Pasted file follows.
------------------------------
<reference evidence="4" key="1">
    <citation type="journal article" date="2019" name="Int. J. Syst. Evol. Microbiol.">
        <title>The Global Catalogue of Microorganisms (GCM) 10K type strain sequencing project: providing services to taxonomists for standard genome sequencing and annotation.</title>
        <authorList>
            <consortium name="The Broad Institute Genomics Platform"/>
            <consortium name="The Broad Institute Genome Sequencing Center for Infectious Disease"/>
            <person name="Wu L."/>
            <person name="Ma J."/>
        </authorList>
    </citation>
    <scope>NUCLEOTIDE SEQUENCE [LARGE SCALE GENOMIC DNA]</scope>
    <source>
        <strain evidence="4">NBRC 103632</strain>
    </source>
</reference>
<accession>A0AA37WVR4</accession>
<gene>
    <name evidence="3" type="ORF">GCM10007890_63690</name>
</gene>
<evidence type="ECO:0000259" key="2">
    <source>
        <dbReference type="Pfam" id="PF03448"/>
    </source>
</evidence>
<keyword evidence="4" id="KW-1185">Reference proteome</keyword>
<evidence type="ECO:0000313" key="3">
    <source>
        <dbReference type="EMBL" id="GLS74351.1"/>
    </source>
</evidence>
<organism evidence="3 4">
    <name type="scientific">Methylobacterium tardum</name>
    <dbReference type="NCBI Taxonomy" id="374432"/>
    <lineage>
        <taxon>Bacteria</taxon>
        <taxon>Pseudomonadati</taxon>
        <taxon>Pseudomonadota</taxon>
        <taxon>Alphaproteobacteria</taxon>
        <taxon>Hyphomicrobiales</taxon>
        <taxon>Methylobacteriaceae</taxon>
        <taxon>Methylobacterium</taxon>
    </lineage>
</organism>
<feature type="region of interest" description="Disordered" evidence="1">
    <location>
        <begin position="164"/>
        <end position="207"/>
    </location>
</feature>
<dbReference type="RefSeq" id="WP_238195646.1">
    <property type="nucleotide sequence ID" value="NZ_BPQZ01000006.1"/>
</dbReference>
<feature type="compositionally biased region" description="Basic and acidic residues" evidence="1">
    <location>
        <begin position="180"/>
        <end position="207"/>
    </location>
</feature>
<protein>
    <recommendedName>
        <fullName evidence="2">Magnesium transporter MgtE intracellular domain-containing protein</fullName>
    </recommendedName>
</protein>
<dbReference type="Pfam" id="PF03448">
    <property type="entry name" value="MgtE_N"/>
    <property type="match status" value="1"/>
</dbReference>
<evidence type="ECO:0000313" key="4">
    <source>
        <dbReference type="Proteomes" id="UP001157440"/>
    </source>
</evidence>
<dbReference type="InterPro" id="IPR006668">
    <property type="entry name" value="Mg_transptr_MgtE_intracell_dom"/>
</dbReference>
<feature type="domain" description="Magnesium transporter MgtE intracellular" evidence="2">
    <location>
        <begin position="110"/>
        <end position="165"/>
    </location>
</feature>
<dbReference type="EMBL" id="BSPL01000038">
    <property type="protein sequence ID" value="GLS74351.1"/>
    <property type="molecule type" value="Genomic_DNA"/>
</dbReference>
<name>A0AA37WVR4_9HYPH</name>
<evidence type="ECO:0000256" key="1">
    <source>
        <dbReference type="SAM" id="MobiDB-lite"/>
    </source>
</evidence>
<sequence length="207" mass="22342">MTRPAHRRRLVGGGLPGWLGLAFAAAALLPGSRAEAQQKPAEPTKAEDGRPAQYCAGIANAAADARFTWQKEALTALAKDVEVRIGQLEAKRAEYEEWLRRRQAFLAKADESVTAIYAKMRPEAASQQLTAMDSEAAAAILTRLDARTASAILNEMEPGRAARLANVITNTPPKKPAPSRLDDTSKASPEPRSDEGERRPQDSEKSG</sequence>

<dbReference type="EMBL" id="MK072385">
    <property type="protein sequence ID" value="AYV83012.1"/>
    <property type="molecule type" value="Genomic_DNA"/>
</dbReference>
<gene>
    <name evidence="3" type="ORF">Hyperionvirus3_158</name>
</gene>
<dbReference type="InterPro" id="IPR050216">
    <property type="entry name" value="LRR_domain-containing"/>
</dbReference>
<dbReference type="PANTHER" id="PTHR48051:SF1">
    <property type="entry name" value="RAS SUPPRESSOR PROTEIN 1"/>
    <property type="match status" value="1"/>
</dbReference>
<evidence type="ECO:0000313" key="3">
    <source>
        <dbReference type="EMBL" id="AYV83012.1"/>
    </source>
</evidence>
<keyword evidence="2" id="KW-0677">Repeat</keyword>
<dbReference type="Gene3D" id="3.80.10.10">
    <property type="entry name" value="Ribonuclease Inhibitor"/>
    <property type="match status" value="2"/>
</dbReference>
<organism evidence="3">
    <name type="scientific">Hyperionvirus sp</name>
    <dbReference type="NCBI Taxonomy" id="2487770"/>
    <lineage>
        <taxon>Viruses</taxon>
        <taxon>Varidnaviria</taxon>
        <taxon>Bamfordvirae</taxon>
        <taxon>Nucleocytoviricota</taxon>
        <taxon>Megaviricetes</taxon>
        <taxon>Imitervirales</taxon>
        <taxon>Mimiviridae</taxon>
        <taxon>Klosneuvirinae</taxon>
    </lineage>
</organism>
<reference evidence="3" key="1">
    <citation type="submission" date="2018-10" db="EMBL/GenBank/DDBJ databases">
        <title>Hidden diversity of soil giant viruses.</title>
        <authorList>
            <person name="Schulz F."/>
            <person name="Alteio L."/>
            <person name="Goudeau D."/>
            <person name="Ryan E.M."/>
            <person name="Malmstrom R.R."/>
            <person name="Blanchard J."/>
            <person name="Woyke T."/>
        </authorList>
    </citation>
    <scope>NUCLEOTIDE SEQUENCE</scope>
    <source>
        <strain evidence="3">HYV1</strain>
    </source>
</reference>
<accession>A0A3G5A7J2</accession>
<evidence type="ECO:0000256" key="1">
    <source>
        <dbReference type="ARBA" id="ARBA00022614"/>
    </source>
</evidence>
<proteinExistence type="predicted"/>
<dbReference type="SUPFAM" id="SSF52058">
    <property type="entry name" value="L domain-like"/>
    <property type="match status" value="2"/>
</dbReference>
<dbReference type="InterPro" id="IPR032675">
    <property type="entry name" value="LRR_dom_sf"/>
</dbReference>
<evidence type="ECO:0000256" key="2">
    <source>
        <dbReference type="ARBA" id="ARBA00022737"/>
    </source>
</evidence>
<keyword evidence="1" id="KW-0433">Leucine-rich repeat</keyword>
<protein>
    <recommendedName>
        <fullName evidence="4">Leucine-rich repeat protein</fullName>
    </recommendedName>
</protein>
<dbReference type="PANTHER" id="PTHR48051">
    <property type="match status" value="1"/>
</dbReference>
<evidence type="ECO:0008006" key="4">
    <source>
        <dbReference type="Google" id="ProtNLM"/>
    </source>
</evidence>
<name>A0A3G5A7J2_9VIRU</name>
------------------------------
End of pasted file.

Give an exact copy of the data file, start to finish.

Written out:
<reference evidence="4" key="1">
    <citation type="journal article" date="2019" name="Int. J. Syst. Evol. Microbiol.">
        <title>The Global Catalogue of Microorganisms (GCM) 10K type strain sequencing project: providing services to taxonomists for standard genome sequencing and annotation.</title>
        <authorList>
            <consortium name="The Broad Institute Genomics Platform"/>
            <consortium name="The Broad Institute Genome Sequencing Center for Infectious Disease"/>
            <person name="Wu L."/>
            <person name="Ma J."/>
        </authorList>
    </citation>
    <scope>NUCLEOTIDE SEQUENCE [LARGE SCALE GENOMIC DNA]</scope>
    <source>
        <strain evidence="4">NBRC 103632</strain>
    </source>
</reference>
<accession>A0AA37WVR4</accession>
<gene>
    <name evidence="3" type="ORF">GCM10007890_63690</name>
</gene>
<evidence type="ECO:0000259" key="2">
    <source>
        <dbReference type="Pfam" id="PF03448"/>
    </source>
</evidence>
<keyword evidence="4" id="KW-1185">Reference proteome</keyword>
<evidence type="ECO:0000313" key="3">
    <source>
        <dbReference type="EMBL" id="GLS74351.1"/>
    </source>
</evidence>
<organism evidence="3 4">
    <name type="scientific">Methylobacterium tardum</name>
    <dbReference type="NCBI Taxonomy" id="374432"/>
    <lineage>
        <taxon>Bacteria</taxon>
        <taxon>Pseudomonadati</taxon>
        <taxon>Pseudomonadota</taxon>
        <taxon>Alphaproteobacteria</taxon>
        <taxon>Hyphomicrobiales</taxon>
        <taxon>Methylobacteriaceae</taxon>
        <taxon>Methylobacterium</taxon>
    </lineage>
</organism>
<feature type="region of interest" description="Disordered" evidence="1">
    <location>
        <begin position="164"/>
        <end position="207"/>
    </location>
</feature>
<dbReference type="RefSeq" id="WP_238195646.1">
    <property type="nucleotide sequence ID" value="NZ_BPQZ01000006.1"/>
</dbReference>
<feature type="compositionally biased region" description="Basic and acidic residues" evidence="1">
    <location>
        <begin position="180"/>
        <end position="207"/>
    </location>
</feature>
<protein>
    <recommendedName>
        <fullName evidence="2">Magnesium transporter MgtE intracellular domain-containing protein</fullName>
    </recommendedName>
</protein>
<dbReference type="Pfam" id="PF03448">
    <property type="entry name" value="MgtE_N"/>
    <property type="match status" value="1"/>
</dbReference>
<evidence type="ECO:0000313" key="4">
    <source>
        <dbReference type="Proteomes" id="UP001157440"/>
    </source>
</evidence>
<dbReference type="InterPro" id="IPR006668">
    <property type="entry name" value="Mg_transptr_MgtE_intracell_dom"/>
</dbReference>
<feature type="domain" description="Magnesium transporter MgtE intracellular" evidence="2">
    <location>
        <begin position="110"/>
        <end position="165"/>
    </location>
</feature>
<dbReference type="EMBL" id="BSPL01000038">
    <property type="protein sequence ID" value="GLS74351.1"/>
    <property type="molecule type" value="Genomic_DNA"/>
</dbReference>
<name>A0AA37WVR4_9HYPH</name>
<evidence type="ECO:0000256" key="1">
    <source>
        <dbReference type="SAM" id="MobiDB-lite"/>
    </source>
</evidence>
<sequence length="207" mass="22342">MTRPAHRRRLVGGGLPGWLGLAFAAAALLPGSRAEAQQKPAEPTKAEDGRPAQYCAGIANAAADARFTWQKEALTALAKDVEVRIGQLEAKRAEYEEWLRRRQAFLAKADESVTAIYAKMRPEAASQQLTAMDSEAAAAILTRLDARTASAILNEMEPGRAARLANVITNTPPKKPAPSRLDDTSKASPEPRSDEGERRPQDSEKSG</sequence>

<dbReference type="EMBL" id="MK072385">
    <property type="protein sequence ID" value="AYV83012.1"/>
    <property type="molecule type" value="Genomic_DNA"/>
</dbReference>
<gene>
    <name evidence="3" type="ORF">Hyperionvirus3_158</name>
</gene>
<dbReference type="InterPro" id="IPR050216">
    <property type="entry name" value="LRR_domain-containing"/>
</dbReference>
<dbReference type="PANTHER" id="PTHR48051:SF1">
    <property type="entry name" value="RAS SUPPRESSOR PROTEIN 1"/>
    <property type="match status" value="1"/>
</dbReference>
<evidence type="ECO:0000313" key="3">
    <source>
        <dbReference type="EMBL" id="AYV83012.1"/>
    </source>
</evidence>
<keyword evidence="2" id="KW-0677">Repeat</keyword>
<dbReference type="Gene3D" id="3.80.10.10">
    <property type="entry name" value="Ribonuclease Inhibitor"/>
    <property type="match status" value="2"/>
</dbReference>
<organism evidence="3">
    <name type="scientific">Hyperionvirus sp</name>
    <dbReference type="NCBI Taxonomy" id="2487770"/>
    <lineage>
        <taxon>Viruses</taxon>
        <taxon>Varidnaviria</taxon>
        <taxon>Bamfordvirae</taxon>
        <taxon>Nucleocytoviricota</taxon>
        <taxon>Megaviricetes</taxon>
        <taxon>Imitervirales</taxon>
        <taxon>Mimiviridae</taxon>
        <taxon>Klosneuvirinae</taxon>
    </lineage>
</organism>
<reference evidence="3" key="1">
    <citation type="submission" date="2018-10" db="EMBL/GenBank/DDBJ databases">
        <title>Hidden diversity of soil giant viruses.</title>
        <authorList>
            <person name="Schulz F."/>
            <person name="Alteio L."/>
            <person name="Goudeau D."/>
            <person name="Ryan E.M."/>
            <person name="Malmstrom R.R."/>
            <person name="Blanchard J."/>
            <person name="Woyke T."/>
        </authorList>
    </citation>
    <scope>NUCLEOTIDE SEQUENCE</scope>
    <source>
        <strain evidence="3">HYV1</strain>
    </source>
</reference>
<accession>A0A3G5A7J2</accession>
<evidence type="ECO:0000256" key="1">
    <source>
        <dbReference type="ARBA" id="ARBA00022614"/>
    </source>
</evidence>
<proteinExistence type="predicted"/>
<dbReference type="SUPFAM" id="SSF52058">
    <property type="entry name" value="L domain-like"/>
    <property type="match status" value="2"/>
</dbReference>
<dbReference type="InterPro" id="IPR032675">
    <property type="entry name" value="LRR_dom_sf"/>
</dbReference>
<evidence type="ECO:0000256" key="2">
    <source>
        <dbReference type="ARBA" id="ARBA00022737"/>
    </source>
</evidence>
<keyword evidence="1" id="KW-0433">Leucine-rich repeat</keyword>
<protein>
    <recommendedName>
        <fullName evidence="4">Leucine-rich repeat protein</fullName>
    </recommendedName>
</protein>
<dbReference type="PANTHER" id="PTHR48051">
    <property type="match status" value="1"/>
</dbReference>
<evidence type="ECO:0008006" key="4">
    <source>
        <dbReference type="Google" id="ProtNLM"/>
    </source>
</evidence>
<name>A0A3G5A7J2_9VIRU</name>